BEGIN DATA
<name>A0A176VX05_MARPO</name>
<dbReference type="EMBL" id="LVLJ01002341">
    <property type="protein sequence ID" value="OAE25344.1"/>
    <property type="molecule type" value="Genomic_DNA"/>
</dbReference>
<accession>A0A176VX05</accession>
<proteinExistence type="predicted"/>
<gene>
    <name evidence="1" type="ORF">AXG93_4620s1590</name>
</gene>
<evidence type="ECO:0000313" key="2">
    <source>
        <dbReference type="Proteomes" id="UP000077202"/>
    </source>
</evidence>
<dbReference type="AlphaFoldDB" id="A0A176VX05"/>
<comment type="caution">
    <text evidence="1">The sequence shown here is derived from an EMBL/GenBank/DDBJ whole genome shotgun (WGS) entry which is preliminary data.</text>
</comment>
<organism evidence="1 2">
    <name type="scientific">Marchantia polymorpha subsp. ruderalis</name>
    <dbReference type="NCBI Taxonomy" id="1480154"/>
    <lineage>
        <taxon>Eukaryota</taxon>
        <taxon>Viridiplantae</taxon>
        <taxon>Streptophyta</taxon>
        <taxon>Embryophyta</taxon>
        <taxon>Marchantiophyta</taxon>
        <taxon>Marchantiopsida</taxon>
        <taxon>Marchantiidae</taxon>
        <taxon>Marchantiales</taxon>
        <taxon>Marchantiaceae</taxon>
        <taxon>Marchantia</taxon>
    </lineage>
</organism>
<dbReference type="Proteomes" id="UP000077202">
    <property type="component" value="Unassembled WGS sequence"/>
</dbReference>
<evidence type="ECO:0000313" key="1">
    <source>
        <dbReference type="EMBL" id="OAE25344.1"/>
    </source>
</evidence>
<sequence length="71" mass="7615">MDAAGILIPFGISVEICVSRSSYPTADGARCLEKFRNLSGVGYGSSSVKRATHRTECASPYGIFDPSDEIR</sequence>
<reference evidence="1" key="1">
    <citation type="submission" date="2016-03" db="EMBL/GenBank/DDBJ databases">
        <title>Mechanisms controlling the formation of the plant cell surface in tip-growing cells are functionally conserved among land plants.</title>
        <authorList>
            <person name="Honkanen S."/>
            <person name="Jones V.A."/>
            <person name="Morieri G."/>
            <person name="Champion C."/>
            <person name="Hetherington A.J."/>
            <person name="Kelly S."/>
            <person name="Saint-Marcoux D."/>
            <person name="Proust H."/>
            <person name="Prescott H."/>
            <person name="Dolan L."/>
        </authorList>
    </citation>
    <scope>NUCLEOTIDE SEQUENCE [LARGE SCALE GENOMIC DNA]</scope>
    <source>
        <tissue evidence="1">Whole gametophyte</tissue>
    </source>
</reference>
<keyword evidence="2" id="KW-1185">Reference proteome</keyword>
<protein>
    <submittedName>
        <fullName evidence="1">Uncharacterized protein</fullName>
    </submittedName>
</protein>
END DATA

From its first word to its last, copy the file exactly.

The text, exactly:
<name>A0A176VX05_MARPO</name>
<dbReference type="EMBL" id="LVLJ01002341">
    <property type="protein sequence ID" value="OAE25344.1"/>
    <property type="molecule type" value="Genomic_DNA"/>
</dbReference>
<accession>A0A176VX05</accession>
<proteinExistence type="predicted"/>
<gene>
    <name evidence="1" type="ORF">AXG93_4620s1590</name>
</gene>
<evidence type="ECO:0000313" key="2">
    <source>
        <dbReference type="Proteomes" id="UP000077202"/>
    </source>
</evidence>
<dbReference type="AlphaFoldDB" id="A0A176VX05"/>
<comment type="caution">
    <text evidence="1">The sequence shown here is derived from an EMBL/GenBank/DDBJ whole genome shotgun (WGS) entry which is preliminary data.</text>
</comment>
<organism evidence="1 2">
    <name type="scientific">Marchantia polymorpha subsp. ruderalis</name>
    <dbReference type="NCBI Taxonomy" id="1480154"/>
    <lineage>
        <taxon>Eukaryota</taxon>
        <taxon>Viridiplantae</taxon>
        <taxon>Streptophyta</taxon>
        <taxon>Embryophyta</taxon>
        <taxon>Marchantiophyta</taxon>
        <taxon>Marchantiopsida</taxon>
        <taxon>Marchantiidae</taxon>
        <taxon>Marchantiales</taxon>
        <taxon>Marchantiaceae</taxon>
        <taxon>Marchantia</taxon>
    </lineage>
</organism>
<dbReference type="Proteomes" id="UP000077202">
    <property type="component" value="Unassembled WGS sequence"/>
</dbReference>
<evidence type="ECO:0000313" key="1">
    <source>
        <dbReference type="EMBL" id="OAE25344.1"/>
    </source>
</evidence>
<sequence length="71" mass="7615">MDAAGILIPFGISVEICVSRSSYPTADGARCLEKFRNLSGVGYGSSSVKRATHRTECASPYGIFDPSDEIR</sequence>
<reference evidence="1" key="1">
    <citation type="submission" date="2016-03" db="EMBL/GenBank/DDBJ databases">
        <title>Mechanisms controlling the formation of the plant cell surface in tip-growing cells are functionally conserved among land plants.</title>
        <authorList>
            <person name="Honkanen S."/>
            <person name="Jones V.A."/>
            <person name="Morieri G."/>
            <person name="Champion C."/>
            <person name="Hetherington A.J."/>
            <person name="Kelly S."/>
            <person name="Saint-Marcoux D."/>
            <person name="Proust H."/>
            <person name="Prescott H."/>
            <person name="Dolan L."/>
        </authorList>
    </citation>
    <scope>NUCLEOTIDE SEQUENCE [LARGE SCALE GENOMIC DNA]</scope>
    <source>
        <tissue evidence="1">Whole gametophyte</tissue>
    </source>
</reference>
<keyword evidence="2" id="KW-1185">Reference proteome</keyword>
<protein>
    <submittedName>
        <fullName evidence="1">Uncharacterized protein</fullName>
    </submittedName>
</protein>